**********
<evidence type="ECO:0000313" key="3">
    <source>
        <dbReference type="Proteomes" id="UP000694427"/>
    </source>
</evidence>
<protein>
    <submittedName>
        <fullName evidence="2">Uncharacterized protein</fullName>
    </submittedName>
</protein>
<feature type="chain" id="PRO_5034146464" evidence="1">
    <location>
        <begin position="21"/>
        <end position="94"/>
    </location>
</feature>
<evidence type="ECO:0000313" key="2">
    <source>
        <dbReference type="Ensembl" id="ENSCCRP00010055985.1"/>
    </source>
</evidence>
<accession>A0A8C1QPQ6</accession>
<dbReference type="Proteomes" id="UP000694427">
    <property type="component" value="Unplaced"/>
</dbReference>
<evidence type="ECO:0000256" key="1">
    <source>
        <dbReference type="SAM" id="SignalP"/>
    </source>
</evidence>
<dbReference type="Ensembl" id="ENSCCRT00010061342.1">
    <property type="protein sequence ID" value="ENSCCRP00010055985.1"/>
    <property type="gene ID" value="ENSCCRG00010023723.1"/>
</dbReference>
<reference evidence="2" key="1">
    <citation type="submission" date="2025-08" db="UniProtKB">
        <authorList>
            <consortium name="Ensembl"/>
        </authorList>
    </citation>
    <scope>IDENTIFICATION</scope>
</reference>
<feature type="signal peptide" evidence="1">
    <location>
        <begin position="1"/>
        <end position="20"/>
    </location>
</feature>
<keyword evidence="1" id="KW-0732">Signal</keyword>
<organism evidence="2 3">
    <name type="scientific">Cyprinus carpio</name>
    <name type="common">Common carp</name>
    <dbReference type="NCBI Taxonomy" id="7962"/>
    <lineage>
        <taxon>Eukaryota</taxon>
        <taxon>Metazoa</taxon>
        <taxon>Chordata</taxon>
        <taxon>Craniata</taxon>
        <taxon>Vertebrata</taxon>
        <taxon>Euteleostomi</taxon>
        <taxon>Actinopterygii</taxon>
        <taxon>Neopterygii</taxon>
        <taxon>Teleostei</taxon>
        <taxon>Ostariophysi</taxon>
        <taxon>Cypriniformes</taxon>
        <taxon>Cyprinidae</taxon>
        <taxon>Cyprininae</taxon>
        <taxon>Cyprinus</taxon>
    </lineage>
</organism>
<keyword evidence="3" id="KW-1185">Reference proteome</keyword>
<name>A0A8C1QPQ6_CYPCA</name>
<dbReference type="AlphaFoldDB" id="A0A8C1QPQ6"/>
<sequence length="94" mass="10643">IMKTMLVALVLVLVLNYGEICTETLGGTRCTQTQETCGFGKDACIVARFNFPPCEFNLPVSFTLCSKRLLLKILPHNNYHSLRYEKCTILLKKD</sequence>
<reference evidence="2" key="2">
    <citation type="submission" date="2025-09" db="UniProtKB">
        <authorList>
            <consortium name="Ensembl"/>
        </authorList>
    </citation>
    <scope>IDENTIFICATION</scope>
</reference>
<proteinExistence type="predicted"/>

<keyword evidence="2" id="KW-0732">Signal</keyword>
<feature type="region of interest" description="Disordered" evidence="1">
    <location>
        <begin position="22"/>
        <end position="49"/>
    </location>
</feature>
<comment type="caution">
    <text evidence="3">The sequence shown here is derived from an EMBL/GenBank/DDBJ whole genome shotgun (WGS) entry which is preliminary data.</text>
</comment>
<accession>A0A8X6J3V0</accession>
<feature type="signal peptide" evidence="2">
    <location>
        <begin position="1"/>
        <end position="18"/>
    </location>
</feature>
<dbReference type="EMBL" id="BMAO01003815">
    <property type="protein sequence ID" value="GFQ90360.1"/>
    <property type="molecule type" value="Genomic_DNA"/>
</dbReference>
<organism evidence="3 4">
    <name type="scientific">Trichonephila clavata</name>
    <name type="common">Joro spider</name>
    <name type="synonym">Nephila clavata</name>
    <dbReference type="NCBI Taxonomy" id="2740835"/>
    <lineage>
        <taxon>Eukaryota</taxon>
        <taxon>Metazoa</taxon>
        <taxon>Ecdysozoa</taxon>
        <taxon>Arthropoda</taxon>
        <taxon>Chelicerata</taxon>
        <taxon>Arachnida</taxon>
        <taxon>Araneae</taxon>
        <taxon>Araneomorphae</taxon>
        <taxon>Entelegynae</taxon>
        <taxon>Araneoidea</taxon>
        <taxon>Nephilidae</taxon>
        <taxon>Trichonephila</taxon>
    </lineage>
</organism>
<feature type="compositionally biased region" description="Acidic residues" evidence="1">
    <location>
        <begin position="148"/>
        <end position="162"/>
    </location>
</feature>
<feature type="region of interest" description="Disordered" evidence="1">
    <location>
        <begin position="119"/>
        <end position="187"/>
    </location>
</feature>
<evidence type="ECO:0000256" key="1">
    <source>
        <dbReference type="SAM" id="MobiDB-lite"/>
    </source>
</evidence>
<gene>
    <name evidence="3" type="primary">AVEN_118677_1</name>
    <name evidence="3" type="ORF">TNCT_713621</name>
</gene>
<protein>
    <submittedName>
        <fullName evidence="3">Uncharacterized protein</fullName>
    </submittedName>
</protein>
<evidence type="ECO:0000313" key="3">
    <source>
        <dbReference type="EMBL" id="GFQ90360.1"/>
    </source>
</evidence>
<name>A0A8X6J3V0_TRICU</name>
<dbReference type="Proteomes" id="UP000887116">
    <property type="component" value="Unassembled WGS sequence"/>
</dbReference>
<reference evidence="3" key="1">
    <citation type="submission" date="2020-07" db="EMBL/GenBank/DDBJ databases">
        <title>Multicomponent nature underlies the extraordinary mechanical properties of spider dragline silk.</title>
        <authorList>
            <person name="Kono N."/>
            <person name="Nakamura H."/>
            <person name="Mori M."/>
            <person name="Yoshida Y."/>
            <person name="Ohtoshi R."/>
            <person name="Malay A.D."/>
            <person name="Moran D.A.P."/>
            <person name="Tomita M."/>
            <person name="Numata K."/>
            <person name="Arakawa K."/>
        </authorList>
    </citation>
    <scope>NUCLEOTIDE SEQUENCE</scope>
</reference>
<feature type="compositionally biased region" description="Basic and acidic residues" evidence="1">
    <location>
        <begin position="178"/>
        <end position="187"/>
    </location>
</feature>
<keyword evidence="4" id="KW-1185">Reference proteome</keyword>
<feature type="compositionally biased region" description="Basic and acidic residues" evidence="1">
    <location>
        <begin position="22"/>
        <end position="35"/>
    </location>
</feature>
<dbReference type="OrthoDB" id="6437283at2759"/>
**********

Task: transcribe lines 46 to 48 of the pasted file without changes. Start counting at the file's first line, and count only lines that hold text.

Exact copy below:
        <end position="20"/>
    </location>
</feature>